Comcast has seemingly broken ranks on net neutrality in the US, to get its mooted merger with Time Warner past the competition authorities. In a breathtaking change of tack the cable network operator has declared that it intends to stick to the terms of the original 2010 network neutrality rules - the ones that were subsequently struck down on a technicality by the courts - until 2018, and that, essentially, it doesn’t have a problem with them anyway. For that reason the authorities shouldn’t worry about Comcast abusing its powerful position in access networks. It just wants its merger with Time Warner to be flagged through and it will come quietly.
But Comcast has gone even further than this. It says it would be a good idea if the FCC included wireless networks (Verizon, AT&T, Sprint etc) in the net neutrality net as well. Under the initial rules the wireless guys were exempted on the basis that they had a more demanding network management task than the fixed network so needed more flexibility. But the market has moved on since 2009.
So let’s back up here. According to Comcast (one of the huge, asset-heavy players in the US) net neutrality, as defined and protected in the 2010 rules, is not a massive disincentive to investment after all; and neither does it do the dirty on innovation: all points argued with ferocity by the anti net neutrality camp just a few years ago. In fact the concept and the rules are so benign and all-good that they should be extended to other carriers because Comcast itself has no problem adhering to them. If these positions were tied in with our most popular world religions then someone would be getting stoned to death by now.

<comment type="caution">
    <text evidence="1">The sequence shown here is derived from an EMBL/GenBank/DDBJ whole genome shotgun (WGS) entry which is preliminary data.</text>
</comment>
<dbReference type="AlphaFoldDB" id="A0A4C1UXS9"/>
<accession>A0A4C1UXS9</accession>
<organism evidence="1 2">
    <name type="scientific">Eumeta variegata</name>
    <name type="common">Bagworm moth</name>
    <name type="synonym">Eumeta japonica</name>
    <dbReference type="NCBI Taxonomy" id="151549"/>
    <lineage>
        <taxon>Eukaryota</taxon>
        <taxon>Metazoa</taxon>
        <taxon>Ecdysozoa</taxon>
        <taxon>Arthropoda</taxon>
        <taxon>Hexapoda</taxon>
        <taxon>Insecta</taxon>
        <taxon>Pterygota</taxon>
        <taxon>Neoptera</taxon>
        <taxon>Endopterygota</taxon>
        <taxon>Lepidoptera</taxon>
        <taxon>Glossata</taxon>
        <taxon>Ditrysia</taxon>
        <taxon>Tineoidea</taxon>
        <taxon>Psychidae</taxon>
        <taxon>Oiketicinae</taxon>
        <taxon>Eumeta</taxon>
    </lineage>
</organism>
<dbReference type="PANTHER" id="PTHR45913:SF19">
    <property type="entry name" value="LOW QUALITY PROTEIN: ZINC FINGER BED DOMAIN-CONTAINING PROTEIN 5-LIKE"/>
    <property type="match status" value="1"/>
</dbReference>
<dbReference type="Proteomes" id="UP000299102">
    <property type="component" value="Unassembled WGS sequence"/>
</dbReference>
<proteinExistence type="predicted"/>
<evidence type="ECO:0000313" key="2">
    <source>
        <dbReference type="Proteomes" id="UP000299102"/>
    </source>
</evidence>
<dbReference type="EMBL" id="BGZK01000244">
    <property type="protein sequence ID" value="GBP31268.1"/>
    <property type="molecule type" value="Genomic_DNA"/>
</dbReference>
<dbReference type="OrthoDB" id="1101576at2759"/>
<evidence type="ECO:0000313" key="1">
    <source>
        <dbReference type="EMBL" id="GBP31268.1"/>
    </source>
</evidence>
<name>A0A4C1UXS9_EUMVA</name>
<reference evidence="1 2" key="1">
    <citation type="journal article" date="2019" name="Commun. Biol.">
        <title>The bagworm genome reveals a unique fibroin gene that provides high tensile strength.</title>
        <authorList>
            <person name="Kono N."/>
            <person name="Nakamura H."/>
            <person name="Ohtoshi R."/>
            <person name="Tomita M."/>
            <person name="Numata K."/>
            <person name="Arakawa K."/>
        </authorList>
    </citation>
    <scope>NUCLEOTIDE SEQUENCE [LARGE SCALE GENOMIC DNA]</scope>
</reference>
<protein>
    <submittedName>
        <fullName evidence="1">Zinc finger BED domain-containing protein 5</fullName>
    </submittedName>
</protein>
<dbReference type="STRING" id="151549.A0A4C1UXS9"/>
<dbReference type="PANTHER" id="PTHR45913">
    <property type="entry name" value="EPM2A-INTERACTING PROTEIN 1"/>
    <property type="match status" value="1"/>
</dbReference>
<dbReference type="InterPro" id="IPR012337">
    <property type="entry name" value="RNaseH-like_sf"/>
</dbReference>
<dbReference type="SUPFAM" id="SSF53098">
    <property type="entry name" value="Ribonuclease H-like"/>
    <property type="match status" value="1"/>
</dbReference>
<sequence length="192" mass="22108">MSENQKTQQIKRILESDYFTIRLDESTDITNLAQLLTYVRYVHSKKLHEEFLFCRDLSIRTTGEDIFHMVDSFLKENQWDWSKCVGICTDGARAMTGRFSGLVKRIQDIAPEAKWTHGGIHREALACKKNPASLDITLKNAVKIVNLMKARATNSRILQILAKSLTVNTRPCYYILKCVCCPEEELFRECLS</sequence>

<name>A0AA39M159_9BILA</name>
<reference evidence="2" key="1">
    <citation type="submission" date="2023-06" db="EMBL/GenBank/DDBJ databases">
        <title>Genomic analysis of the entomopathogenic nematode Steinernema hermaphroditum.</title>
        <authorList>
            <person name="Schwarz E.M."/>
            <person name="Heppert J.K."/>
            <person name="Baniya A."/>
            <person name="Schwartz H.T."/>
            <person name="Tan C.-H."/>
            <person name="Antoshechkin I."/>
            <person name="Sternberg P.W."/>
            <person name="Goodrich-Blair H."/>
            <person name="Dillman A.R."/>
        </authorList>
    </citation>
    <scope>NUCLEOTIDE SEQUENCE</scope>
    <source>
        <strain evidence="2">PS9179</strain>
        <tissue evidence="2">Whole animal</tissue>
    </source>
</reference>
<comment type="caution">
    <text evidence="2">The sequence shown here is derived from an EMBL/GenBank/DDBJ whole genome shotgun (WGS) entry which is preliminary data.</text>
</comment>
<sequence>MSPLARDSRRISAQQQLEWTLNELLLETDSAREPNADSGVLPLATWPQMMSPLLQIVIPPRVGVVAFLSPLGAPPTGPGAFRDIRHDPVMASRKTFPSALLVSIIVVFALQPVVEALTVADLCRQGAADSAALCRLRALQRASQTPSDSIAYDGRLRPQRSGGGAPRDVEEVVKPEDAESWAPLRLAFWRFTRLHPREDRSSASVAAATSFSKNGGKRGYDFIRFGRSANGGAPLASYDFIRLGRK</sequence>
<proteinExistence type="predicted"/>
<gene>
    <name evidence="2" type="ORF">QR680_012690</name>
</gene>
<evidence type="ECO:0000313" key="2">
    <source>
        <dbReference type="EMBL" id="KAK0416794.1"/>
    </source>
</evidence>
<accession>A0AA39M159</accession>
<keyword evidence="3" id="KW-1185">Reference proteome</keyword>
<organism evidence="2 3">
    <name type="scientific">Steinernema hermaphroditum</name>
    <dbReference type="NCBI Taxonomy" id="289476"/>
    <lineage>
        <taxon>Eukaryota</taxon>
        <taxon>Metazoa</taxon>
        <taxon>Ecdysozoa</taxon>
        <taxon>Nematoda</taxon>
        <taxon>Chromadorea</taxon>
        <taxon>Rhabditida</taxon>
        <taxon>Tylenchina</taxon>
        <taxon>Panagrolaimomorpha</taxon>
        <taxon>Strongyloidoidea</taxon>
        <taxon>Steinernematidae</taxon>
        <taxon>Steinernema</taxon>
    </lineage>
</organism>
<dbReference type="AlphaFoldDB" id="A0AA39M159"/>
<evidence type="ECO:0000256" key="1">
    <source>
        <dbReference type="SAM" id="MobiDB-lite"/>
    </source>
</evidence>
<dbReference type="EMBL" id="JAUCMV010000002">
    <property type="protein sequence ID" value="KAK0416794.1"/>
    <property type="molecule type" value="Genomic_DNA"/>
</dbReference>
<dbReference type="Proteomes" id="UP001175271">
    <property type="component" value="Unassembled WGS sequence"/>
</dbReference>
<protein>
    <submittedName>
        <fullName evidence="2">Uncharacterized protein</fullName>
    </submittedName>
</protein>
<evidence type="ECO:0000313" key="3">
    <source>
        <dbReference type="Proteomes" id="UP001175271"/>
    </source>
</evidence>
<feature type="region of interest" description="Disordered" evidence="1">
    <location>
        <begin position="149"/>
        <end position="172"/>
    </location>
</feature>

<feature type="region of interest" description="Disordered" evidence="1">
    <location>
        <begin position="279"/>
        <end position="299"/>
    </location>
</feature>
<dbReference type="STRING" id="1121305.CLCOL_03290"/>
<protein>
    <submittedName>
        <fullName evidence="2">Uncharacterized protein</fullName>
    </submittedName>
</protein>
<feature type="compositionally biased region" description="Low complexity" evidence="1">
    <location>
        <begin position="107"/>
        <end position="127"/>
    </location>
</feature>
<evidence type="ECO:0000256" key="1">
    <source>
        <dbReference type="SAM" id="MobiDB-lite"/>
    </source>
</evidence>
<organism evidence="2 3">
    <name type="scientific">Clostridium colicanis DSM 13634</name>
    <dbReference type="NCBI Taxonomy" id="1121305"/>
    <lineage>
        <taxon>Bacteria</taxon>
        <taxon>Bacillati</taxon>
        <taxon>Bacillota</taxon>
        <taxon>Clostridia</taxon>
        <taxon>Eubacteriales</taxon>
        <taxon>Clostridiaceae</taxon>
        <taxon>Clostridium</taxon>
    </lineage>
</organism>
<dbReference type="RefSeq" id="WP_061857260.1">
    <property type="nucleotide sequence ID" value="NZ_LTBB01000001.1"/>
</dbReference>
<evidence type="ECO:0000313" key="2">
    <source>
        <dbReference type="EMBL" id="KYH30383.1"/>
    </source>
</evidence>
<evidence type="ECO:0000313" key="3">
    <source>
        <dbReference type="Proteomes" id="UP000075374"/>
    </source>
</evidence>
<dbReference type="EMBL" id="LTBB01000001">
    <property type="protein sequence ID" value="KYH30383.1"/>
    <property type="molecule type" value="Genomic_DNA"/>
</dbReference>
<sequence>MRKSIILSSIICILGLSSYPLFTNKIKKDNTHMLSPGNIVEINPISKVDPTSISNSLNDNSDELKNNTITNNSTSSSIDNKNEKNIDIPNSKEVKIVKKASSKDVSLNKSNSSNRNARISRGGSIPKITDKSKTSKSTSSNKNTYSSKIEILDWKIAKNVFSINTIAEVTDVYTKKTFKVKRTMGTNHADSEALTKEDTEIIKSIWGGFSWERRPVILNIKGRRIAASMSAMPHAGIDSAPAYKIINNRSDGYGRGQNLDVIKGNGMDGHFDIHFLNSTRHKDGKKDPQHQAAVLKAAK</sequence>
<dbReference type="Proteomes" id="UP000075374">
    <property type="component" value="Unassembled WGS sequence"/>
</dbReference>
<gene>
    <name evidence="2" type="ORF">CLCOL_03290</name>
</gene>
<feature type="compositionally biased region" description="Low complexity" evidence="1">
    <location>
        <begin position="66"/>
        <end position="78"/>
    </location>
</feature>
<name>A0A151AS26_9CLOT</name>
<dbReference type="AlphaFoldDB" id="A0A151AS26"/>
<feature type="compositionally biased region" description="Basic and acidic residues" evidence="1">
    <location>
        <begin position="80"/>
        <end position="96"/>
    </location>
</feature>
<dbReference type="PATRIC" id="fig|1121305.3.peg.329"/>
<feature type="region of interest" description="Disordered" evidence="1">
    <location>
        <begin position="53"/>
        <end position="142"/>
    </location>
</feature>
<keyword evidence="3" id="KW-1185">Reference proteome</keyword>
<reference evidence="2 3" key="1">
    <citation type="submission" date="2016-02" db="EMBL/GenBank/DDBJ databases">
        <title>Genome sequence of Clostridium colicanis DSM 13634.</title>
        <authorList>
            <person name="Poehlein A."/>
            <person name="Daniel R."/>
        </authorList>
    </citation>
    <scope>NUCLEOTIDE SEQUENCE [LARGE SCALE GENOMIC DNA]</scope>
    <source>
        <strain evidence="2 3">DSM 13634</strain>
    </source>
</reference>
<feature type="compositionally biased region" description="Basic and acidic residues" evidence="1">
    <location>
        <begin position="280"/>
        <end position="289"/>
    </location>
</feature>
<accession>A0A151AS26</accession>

This has left strident protagonists on both sides of the divide in a quandary. For the ‘pros’ (net neutrality) there are two tacks. One has been to smell a rat. Comcast, it’s thought, has already worked out how its going to side-step its voluntary obligation. For instance, the rules themselves reach their end-of-life in 2018. What’s to stop Comcast just dropping its adherence then?
Because (exclaims the second ‘pro’ response) the rules were a pussy in the first place. Comcast has no difficulty complying because the rules were and are so full of holes that they’re easy to get round. Then again, it’s really the two-speed Internet concept that Comcast wants to push and, given the noises so far coming from the FCC’s Tom Wheeler, it should have little problem talking the FCC round to accepting its version of ‘commercially reasonable terms’ when the time comes. Old fashioned net neutrality rules, who needs them?
And the ‘antis’? The switch in approach by Comcast will require some fancy footwork from this constituency. One way may be to brand the cableco an opportunist; so keen is it to see its merger with Time Warner succeed that it is obviously willing to sell off its long-term commercial self-interest without a fight. The other might be to agree.
For the innocent observer the question arises, if, as Comcast says, the rules are benign (something that the pros would agree with from the opposing point of view) what was the point of the antis having them struck down? Surely it would have been better to have these left in place where they could serve as a fig-leaf to cover all sorts of non-neutral behaviour? With them struck down there is always the possibility that more stringent rules, like classifying all the telcos as common carriers, will eventually be banged into place?
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